Autumn is just around the corner . . .
With the first frosts likely any time now, it’s time to sort out the garden for winter and start to prepare for next season.
Remove any summer bedding and put on to the compost heap. Geraniums and fuchsias can be trimmed back and potted up for the winter. Make sure they are placed somewhere frost free – a spare bedroom, utility room, conservatory or garage that has some slight heat in the winter. Remember, if we get a winter with temperatures below freezing point over a prolonged period, an unheated garage will not hold sufficient heat for storing plants that are frost tender.
September and October are ideal for aerating the lawn with a fork or special tool, then apply Scotts Autumn Lawn Food to nourish your lawn through the winter months. Reseed any bare patches. The larvae of the daddy long legs/crane fly (leatherjackets) can become apparent in lawns during August and September, they will attack on most soils but in particular damp soils and heavy clays. If you see signs of damage, spray with Provado Lawn Grub Killer immediately.
Check for lawn disease
There are two diseases of lawns which are becoming more widespread. The first is Red Thread which appears as circular pink or bleached patches in grass, expanding into large patches of dead grass. Red threadlike strands form near the tops of leaf blades. It is seen more in warmer conditions in summer and early autumn. The second is Fusarium, a fungal disease of turf. It appears as dull brown patches spreading rapidly. This again can be prevalent in the autumn. If you spot either spray immediately with Lawn Disease Control by Bayer.
Plant bulbs deeply
When planting bulbs in containers outside, it’s worth putting in at least two layers of bulbs, slightly staggered one above the other. This will ensure a bigger display of flowers. Plant the bulbs deeply enough to allow you to plant winter and spring bedding on top. Pansies, violas, polyanthus, wallflowers and bellis are all suitable for planting in tubs or into the garden for winter and spring colour.
Autumn flowering cyclamen will give a bright and cheerful display up until we start getting severe frosts. If you want the real hardy cyclamen make sure you buy the ‘hederifolium’ form, which will withstand any winter weather – ideally plant them in a shaded or semi shaded spot.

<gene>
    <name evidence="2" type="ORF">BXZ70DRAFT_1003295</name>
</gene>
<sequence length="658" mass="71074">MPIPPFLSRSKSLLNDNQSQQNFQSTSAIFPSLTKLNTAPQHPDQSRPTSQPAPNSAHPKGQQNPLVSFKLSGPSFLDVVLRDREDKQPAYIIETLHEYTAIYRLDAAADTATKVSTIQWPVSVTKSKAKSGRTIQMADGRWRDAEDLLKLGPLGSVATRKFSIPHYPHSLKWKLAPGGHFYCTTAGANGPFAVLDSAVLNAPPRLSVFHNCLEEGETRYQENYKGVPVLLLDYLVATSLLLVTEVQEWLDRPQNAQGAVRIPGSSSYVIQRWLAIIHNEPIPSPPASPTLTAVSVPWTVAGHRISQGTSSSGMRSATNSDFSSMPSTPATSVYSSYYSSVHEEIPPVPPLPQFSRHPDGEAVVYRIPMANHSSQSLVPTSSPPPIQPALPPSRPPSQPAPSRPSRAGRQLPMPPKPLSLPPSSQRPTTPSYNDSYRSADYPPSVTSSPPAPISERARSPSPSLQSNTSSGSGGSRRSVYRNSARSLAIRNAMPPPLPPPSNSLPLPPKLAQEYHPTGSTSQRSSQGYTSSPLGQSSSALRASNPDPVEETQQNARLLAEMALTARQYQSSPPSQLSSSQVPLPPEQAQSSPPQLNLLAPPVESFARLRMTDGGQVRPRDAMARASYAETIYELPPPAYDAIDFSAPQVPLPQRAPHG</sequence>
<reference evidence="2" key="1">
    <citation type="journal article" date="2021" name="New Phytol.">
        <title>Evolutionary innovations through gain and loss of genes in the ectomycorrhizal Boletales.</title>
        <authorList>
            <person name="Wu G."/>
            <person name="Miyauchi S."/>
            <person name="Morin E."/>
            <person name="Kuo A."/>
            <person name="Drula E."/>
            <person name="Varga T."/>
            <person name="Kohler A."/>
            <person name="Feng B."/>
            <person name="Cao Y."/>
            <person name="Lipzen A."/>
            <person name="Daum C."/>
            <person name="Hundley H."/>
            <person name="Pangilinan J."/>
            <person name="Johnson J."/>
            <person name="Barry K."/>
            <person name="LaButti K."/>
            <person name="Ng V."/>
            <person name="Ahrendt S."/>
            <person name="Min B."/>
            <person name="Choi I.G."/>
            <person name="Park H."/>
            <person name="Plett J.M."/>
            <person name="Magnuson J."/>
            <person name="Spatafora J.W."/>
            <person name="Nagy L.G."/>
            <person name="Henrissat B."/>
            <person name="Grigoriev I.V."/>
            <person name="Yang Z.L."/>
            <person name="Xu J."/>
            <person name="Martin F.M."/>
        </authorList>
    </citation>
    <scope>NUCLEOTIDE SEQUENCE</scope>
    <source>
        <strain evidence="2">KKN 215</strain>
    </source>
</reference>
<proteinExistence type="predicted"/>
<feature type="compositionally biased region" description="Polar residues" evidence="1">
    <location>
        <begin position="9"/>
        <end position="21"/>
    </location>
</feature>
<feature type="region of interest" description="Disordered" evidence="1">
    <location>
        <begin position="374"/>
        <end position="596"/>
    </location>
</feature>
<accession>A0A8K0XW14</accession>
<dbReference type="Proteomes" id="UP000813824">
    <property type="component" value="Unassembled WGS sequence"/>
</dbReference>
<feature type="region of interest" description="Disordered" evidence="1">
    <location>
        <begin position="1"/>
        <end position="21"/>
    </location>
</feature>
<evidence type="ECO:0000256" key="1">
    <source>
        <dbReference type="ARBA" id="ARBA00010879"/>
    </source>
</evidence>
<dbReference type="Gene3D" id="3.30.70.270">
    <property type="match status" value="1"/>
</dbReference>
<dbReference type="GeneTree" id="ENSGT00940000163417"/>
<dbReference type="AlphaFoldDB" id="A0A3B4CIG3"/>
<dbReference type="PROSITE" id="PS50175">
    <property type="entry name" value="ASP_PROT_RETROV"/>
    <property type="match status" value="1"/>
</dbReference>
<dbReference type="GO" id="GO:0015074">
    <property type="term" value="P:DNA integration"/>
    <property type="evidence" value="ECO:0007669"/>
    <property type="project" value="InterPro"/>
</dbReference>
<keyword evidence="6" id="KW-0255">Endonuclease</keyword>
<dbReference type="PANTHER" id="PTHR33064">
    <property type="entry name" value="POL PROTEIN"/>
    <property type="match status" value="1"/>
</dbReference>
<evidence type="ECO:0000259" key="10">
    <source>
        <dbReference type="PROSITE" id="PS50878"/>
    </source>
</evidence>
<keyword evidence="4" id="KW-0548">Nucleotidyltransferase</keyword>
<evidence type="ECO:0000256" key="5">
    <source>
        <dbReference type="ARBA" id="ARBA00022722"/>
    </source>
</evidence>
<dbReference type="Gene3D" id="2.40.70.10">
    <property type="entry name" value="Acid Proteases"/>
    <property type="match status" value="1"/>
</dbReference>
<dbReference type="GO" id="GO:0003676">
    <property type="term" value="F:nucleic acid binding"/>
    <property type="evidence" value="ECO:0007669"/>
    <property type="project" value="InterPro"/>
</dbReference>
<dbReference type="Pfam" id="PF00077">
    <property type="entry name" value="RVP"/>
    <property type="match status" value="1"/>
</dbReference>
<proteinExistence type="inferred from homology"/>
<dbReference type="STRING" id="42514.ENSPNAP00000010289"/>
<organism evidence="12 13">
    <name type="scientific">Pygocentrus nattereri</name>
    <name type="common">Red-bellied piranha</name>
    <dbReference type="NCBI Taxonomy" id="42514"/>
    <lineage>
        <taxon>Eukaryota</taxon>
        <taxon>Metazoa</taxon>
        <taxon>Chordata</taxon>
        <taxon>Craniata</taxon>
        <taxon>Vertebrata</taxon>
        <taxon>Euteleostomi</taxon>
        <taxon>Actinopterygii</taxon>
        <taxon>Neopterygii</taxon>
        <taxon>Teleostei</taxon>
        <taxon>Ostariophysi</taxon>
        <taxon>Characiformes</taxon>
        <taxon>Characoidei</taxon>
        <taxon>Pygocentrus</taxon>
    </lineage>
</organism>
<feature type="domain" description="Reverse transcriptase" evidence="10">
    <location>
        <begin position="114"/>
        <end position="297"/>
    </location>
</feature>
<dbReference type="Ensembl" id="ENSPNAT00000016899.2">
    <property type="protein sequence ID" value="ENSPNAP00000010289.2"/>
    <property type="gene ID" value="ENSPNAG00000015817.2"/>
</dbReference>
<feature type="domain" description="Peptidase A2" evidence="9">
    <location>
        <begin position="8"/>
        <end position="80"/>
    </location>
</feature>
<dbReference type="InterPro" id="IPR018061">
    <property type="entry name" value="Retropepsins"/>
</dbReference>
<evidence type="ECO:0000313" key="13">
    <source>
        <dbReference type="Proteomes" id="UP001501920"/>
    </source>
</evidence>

Plant spring flowering bulbs in the garden as soon as possible, so that roots can develop whilst the soil is still warm. The only exceptions to this rule are tulips which can be planted late – into December if you wish.
Harvest onions and potatoes
Harvest onions and potatoes now – lift up onions and allow to dry out where they’ve been growing if the weather is fine, before storing. Potatoes should be stored in a cool but frost-free environment, hessian sacks available from garden centres are ideal for this purpose. Sow green manure crops now on to empty parts of the veg patch as a soil conditioner.
Pick early apples and pears as they become ripe. Eat the earlier varieties straight away, but the later ripening ones can be stored for later use. Cover autumn fruiting raspberries against birds. The old fruiting canes can be pruned out during the winter months as the autumn varieties fruit on new season’s growth each year.
Over-wintering onions, shallots and Broadbean Aquadulce (Claudia) are now in stock, plant them as soon as you can and you’ll get an early maturing crop next year. Garlic cloves can either be planted directly outside or started off in pots and planted out later.
Dead head roses
Dead head roses, trimming back any very long growths. Remove any foliage with rust or blackspot, making sure you dispose of it rather than putting on the compost heap. Autumn flowering asters are very susceptible to mildew so spray them regularly with a suitable fungicide to keep it under control.
Once tomatoes and cucumbers have finished, clear them out on to the compost heap so long as they aren’t diseased and then clean out the greenhouse before putting in over wintering plants. It is a good idea to insulate with bubble as it helps to keep out the cold. Check over heaters ready for the first frosts. As you bring in plants to over- winter watch out for vine weevil larvae, especially on fuchsias. If you do see signs of them, drench the compost with one of the chemicals available for their control.